A continuing Ramadhan series How fasting can help our digestive system [Archives:2002/50/Health]

December 9 2002

By Dr Muhammad Karim Beebani
For The Yemen Times
I feel pity for the stomach. I really feel pity for the stomach, intestines and in fact the whole gastrointestinal system. This is because the whole year we never let this system take a rest.
Apart from the three main daily meals, every few minutes we pour something in the stomach, be it snacks, drinks, fruits or other eatables.
None of us thinks that the food which we had already sent in before is being digested by the stomach and right when it has reached halfway, we dump some more boluses only to disrupt the digestive work up previously completed. This of course makes the food stay longer time in the stomach, which may result in dyspepsia, gastritis, and irritable bowel syndrome.
In contrast, Ramadhan is the only period in which our gastrointestinal system takes good rest as the Muslims observe fasting for the month. Digestion is not just the name of churning movements of the stomach and absorption by the intestines, but it is a huge integrated system involving the nervous system (e.g. vagus nerve) as well as hormone secreting glands.
System rest
So the whole gastrointestinal system gets rest for the first time in the whole year. As digestion begins in the mouth where the salivary glands secrete excessive saliva, which carries hormones to act upon the food, the burden on the salivary glands and the teeth is reduced. The esophagus takes rest during fasting, as there is no food to require it’s propelling movements, which push the food to the stomach.
Similarly the stomach and the intestines also get good rest, as after completing the digestion and absorption of the food consumed in the morning, they have nothing to do until Iftar time.
Not only the stomach and intestines take rest, but along with them the glands like pancreas and gall bladder which secrete hormones also reduce their secretions as their is no food to demand their hormones.
Hence, there is substantial reduction in the gastrointestinal hormones like gastric juice, gastrin, CCK-PZ, gastric inhibitory peptide (GIP), motilin, vasoactive intestinal peptide (VIP), neurotensin, enteroglucagon, neuropeptide Y, and gallium.
Lastly the colon and the liver are also at ease during fasting. In short Ramadan lifts the heavy burden which we have put on our gastrointestinal system, and gives it what can be said to be a refreshing annual vacation for 30 days.
Diagnosing problems
Now come to the diagnostic possibilities of Ramadan fasting. A good number of patients, who consult physicians with abdominal pain, suffer from peptic ulcers. The peptic ulcer can be gastric or duodenal in type.
The presentation of abdominal pain in both gastric and duodenal ulcers is different in relation to food intake. Duodenal ulcer pain, though variable, usually occurs when the stomach is empty and the gastric ulcer presents pain after the food intake.
In normal days the differentiation of the two entities is difficult to make as people eat frequently, but in Ramadan an individual undergoes two stages. One, during the fasting when his stomach is empty and the other after evening breakfast when the stomach is full.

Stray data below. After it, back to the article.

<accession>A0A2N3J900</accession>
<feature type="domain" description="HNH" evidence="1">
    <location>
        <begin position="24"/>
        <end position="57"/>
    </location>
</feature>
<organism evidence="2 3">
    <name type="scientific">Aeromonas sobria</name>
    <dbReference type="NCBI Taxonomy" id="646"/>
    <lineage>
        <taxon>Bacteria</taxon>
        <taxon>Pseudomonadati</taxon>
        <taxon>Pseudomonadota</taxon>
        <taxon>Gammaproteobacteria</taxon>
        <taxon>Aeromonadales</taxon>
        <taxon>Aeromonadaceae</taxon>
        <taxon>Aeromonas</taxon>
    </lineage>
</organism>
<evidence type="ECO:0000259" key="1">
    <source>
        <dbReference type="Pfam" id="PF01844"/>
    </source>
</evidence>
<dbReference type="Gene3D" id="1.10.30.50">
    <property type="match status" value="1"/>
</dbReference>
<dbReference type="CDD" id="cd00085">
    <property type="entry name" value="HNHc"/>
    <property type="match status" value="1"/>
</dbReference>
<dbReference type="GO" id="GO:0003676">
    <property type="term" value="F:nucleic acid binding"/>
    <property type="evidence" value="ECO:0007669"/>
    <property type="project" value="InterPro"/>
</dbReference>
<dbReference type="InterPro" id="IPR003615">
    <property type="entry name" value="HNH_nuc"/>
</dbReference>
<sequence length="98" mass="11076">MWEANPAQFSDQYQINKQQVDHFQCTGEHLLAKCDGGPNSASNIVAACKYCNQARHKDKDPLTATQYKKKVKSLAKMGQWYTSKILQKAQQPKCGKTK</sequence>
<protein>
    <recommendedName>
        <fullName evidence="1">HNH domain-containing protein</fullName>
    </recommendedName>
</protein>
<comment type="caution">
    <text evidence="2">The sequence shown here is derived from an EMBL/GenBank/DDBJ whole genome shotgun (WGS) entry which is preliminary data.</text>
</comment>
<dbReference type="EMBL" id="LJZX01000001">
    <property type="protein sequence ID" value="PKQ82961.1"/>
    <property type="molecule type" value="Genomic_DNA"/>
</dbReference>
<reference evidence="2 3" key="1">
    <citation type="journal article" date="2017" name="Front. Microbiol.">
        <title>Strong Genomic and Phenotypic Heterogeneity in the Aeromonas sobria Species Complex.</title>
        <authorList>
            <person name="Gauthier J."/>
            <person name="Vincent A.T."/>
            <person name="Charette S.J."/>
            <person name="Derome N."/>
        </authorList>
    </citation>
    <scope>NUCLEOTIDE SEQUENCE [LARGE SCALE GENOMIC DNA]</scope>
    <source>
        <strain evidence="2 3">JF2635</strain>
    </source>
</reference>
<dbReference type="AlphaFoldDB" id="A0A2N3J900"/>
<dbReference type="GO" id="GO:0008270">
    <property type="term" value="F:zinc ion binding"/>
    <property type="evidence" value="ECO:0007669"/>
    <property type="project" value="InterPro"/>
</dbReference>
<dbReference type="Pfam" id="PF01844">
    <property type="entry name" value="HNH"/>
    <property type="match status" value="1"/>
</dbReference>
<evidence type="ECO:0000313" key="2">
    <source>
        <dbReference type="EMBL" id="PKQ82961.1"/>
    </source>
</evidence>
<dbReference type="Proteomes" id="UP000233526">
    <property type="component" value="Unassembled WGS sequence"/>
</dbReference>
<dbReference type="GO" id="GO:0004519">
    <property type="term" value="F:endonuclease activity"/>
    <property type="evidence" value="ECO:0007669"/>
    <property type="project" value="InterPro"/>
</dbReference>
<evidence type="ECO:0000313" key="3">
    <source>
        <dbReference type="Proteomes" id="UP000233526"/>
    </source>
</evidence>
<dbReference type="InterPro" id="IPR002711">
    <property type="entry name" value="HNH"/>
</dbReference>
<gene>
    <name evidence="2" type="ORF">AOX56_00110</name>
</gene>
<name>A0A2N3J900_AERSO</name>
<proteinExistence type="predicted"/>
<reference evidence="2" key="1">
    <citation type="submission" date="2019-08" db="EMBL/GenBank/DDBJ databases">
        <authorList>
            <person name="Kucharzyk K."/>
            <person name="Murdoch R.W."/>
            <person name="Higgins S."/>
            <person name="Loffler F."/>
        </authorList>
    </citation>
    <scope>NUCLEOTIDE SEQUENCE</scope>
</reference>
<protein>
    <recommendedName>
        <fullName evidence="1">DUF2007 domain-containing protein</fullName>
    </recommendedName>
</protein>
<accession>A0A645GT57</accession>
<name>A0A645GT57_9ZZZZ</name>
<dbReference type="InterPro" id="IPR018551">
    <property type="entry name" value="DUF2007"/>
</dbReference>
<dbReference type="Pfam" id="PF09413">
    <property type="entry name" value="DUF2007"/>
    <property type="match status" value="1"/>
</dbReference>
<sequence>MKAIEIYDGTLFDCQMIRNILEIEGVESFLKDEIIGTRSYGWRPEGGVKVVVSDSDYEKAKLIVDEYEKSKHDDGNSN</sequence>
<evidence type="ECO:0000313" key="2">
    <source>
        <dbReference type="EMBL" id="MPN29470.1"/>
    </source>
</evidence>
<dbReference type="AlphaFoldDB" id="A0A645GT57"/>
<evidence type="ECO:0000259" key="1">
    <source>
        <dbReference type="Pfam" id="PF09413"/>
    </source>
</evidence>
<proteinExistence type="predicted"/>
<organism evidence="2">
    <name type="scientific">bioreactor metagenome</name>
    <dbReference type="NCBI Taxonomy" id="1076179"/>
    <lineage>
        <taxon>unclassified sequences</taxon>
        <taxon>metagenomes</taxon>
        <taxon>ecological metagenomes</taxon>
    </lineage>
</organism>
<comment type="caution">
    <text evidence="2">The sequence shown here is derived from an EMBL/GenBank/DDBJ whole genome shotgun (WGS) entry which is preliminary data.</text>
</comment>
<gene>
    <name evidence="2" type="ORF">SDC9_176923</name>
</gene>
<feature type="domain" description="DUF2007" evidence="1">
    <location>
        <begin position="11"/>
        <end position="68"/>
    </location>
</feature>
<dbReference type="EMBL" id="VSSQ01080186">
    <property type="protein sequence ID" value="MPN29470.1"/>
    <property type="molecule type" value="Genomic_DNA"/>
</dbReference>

If the patient complains of abdominal pain while fasting, it will point to the possibility of duodenal ulcer and if the pain occurs after Iftar the gastric ulcer will be the suspected diagnosis.
It is worth mentioning that the peptic ulcer pain is variable and it may not occur in some patients. Similarly in most of the duodenal ulcer cases, as soon as mild pain starts, the patient eats something, at which time the pain disappears and the disease remains undiagnosed.
This undiagnosed ulcer may later on present itself with perforation of the ulcer, haematemesis (vomiting of blood), that has a high rate of mortality.
In the Ramadan type of severe fasting, the duodenal ulcer is more likely to surface and as there is no provision to relieve the pain with food, the patient may be forced to consult a physician who, with the help of endoscopy, can easily clinch the diagnosis.
While examining the abdomen of a patient who is already fasting, a physician can easily palpate the tenderness as well as feel the edema around the peptic ulcer region. A generalized mild tenderness in the abdomen of a patient who is fasting can be due to irritable bowel syndrome, inflammatory bowel disease or colitis etc.
Healing effect
Ramadhan fasting has a healing effect on peptic ulcers as it curbs smoking and alcohol intake, which are two recognized precipitating factors for the peptic ulcer. It also has beneficial effects on inflammatory bowel disease, irritable bowel syndrome, dyspepsia, gastritis etc.
Last but not the least, imagine a person who has fasted for 14-15 hours and is now ready to break his fast. His taste buds have taken good rest, so at Iftar the food is going to taste more pleasant than ever before.
This is yet another bounty of Ramadan.
Allah’s apostle (pbuh) says :” There are two pleasures for the fasting person, one at the time of breaking his fast and the other at the time when he will meet his Lord, then he will be pleased because of his fasting.”